Depreciation and Cash Flow

Depreciation is a component of the cost of production, but it is a different type of cost.

To produce a product, a company may have to spend on materials, labor, and overheads. But it does not have to spend anything as depreciation. The spending has already taken place in the form of the cost of the asset.

Now, a portion of such cost is attached to the cost of production. Thus, a product’s cost consists of the current cost (e.g., cost of materials and labor) and the apportioned cost (depreciation) when a company recovers from the client the product cost plus profit.

Actually, the outgoings for the company are only the current costs of the product. Therefore, the amount collected toward depreciation and profit is available to the company in the form of liquid funds. This is known as operational fund flow.

Example

Suppose that a company manufactures a product at a cost of $200. This cost consists of the following:

  • Materials = $60
  • Labor = $40
  • Overheads = $60
  • Depreciation = $40

If the company sells the product at $280, then it will make a profit of $80 per unit.

However, the operational fund flow from the sale would be $120 because out of $280 collected from the customer, $160 will go towards the payment of current costs and, hence, the balance left is $120, which is equal to the profit plus depreciation.

As the company may have to pay tax on the profit of $80, the net operational fund flow can be said to be the gross operational flow less tax payable.

In the above example, assuming the tax to be 60% of the profits, the net operational fund flow would be $72.

The quantum of operational fund flow cannot be influenced by the depreciation method used. Any variation in the quantum of depreciation can influence the quantum of profit, but the depreciation and the quantum of profit put together will not change.

The policy regarding depreciation is framed at the top level of management. A decision on a method must be consistently followed and cannot undergo frequent changes.

Before making a final decision, the implications for tax payments, dividend distribution, cost flow, and other relevant factors must be fully analyzed.

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Frequently Asked Questions

What is a depreciable asset?

A depreciable asset is one that loses value over time. For tax purposes, a company can claim a Depreciation deduction for replacement of a depreciable asset. However, an intangible asset such as computer software does not qualify for Depreciation. It may be considered to have a useful life beyond the financial reporting period, and no Depreciation deduction is allowed.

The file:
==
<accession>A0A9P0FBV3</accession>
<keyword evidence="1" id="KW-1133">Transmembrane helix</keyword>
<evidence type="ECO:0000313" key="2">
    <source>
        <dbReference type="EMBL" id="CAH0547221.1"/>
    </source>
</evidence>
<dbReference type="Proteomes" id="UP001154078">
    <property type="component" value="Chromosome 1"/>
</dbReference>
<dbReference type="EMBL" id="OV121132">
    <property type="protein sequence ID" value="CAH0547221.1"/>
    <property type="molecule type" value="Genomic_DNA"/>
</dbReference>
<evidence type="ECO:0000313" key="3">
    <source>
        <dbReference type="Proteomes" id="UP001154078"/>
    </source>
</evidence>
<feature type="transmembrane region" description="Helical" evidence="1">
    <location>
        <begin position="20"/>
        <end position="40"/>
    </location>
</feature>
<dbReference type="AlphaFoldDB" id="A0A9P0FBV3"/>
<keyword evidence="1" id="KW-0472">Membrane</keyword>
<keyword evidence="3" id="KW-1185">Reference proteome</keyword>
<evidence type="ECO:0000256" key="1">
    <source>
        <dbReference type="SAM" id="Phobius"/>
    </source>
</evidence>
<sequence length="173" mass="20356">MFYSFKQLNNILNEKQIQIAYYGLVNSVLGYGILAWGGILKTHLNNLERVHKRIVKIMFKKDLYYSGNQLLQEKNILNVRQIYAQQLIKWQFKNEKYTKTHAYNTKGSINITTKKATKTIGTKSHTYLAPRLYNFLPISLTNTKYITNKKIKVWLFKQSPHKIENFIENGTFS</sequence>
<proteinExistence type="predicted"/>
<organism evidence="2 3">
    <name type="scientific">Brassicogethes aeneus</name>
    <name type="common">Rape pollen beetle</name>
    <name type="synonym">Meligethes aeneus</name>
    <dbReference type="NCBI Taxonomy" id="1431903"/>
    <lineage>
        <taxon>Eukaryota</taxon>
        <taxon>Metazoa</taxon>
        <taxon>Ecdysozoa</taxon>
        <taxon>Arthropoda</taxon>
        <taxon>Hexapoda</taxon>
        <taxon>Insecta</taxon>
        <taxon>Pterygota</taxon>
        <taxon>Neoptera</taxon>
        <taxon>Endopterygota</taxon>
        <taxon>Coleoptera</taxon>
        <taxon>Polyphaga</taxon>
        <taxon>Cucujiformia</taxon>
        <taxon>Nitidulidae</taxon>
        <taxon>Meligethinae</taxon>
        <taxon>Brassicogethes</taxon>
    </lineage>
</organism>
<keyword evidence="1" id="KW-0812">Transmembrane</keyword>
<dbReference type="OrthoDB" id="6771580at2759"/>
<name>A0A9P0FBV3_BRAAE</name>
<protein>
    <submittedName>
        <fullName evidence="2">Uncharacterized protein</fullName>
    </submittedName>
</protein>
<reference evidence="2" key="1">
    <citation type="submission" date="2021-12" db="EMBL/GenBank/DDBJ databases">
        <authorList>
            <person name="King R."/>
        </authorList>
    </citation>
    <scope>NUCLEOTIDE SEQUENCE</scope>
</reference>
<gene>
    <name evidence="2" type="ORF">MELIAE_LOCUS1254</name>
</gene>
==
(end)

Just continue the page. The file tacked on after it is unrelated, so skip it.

What happens to depreciation when a company goes out of business?

In the event of a company going out of business, all assets (including depreciable assets) are sold and the proceeds are used to pay creditors. The remaining amount (if any) is distributed to shareholders.

How is depreciation calculated?

Depreciation is calculated by subtracting the salvage value from the original cost. In simple terms, it's a deduction to expense found in calculating net income. The total amount of depreciation over a period is divided by the useful life of an asset to produce a percentage rate called annual depreciation or straight line depreciation.

What happens to the salvage value?

The salvage value is the estimated amount a company would receive for an asset at the end of its useful life. It's important to note that the salvage value is not always received, as it may be sold or scrapped for less than expected. In either case, the depreciation expense is reduced by the amount of the salvage value.

What happens when an asset is sold?

When an asset is sold, any gain or loss is recognized as income or expense in the period the asset is disposed. The gain or loss is calculated by subtracting the proceeds from the original cost of the asset. If the proceeds are greater than the original cost, then the gain is recognized as income. If the proceeds are less than the original cost, then the loss is recognized as an expense.

True is a Certified Educator in Personal Finance (CEPF®), author of The Handy Financial Ratios Guide, a member of the Society for Advancing Business Editing and Writing, contributes to his financial education site, Finance Strategists, and has spoken to various financial communities such as the CFA Institute, as well as university students like his Alma mater, Biola University, where he received a bachelor of science in business and data analytics.

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